I received a question about God’s foreknowledge and free will. The person asked if God knows that we will do some action “C”, then doesn’t that mean that we must do “C”? God can’t be wrong, so we can’t refrain from doing “C”.
My response is below:
I think the mistake here is thinking that if God knows C, then necessarily C. Instead one should say that if C, then necessarily God knows C.
I find that possible worlds semantics is helpful here. Let’s consider an actor Billy who may or may not perform action A. In possible world X, Billy will do A and in possible world Y, Bill will refrain from doing A.
X) Billy will do A
Y) Billy will refrain from A
If X is the actual world, then God knows that Billy will do A. If Y is the actual world, then God knows that Billy will refrain from A.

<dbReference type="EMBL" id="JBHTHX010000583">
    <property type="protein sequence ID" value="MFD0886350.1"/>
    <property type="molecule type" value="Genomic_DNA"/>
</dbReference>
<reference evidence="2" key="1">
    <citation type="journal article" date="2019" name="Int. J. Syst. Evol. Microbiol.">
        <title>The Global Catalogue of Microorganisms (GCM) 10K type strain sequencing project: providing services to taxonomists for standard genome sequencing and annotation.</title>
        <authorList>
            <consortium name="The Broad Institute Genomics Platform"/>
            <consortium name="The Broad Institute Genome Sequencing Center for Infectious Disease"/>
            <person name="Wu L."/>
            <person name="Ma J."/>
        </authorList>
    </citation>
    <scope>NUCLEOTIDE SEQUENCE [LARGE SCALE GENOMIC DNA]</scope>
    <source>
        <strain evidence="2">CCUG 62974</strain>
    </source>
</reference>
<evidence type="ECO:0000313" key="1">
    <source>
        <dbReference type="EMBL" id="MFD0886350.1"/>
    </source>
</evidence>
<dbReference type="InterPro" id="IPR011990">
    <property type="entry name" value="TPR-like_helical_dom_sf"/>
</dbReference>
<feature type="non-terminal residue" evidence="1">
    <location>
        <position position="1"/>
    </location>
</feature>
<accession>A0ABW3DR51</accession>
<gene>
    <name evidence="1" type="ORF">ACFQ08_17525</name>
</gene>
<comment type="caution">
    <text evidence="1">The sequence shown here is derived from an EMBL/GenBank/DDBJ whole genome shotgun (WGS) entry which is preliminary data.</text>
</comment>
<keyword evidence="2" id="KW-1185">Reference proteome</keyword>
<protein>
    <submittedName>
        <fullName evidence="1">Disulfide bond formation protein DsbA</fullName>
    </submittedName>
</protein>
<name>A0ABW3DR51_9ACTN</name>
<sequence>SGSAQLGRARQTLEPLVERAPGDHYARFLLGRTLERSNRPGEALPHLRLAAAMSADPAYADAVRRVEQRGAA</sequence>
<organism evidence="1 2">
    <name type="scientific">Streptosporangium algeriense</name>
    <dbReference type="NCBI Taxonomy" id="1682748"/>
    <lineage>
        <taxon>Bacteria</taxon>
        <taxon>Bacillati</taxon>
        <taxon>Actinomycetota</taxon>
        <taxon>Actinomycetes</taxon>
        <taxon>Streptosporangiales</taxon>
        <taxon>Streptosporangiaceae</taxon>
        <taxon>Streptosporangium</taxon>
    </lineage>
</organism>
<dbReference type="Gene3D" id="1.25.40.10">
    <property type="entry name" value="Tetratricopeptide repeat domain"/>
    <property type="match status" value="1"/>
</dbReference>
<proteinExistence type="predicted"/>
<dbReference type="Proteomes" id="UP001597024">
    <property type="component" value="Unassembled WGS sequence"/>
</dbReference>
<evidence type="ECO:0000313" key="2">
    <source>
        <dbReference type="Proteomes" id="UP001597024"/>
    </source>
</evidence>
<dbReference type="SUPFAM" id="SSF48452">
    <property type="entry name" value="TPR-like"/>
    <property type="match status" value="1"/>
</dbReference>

So while if it is true that Billy will do A, then it follows that God will necessarily know that Billy will do A but it is not true that Billy will necessarily do A. Billy may yet refrain from A, in which case God would instead have known that Billy will refrain from A.
In the quote you’ve given, it is said, “[If God knows an individual will be good or bad] then it necessarily follows that the man is compelled to act as God knew beforehand he would act, otherwise God’s knowledge would be imperfect…”. We should disagree with this quote and say that the man may choose differently, but in the case God would have known that the man would choose differently.
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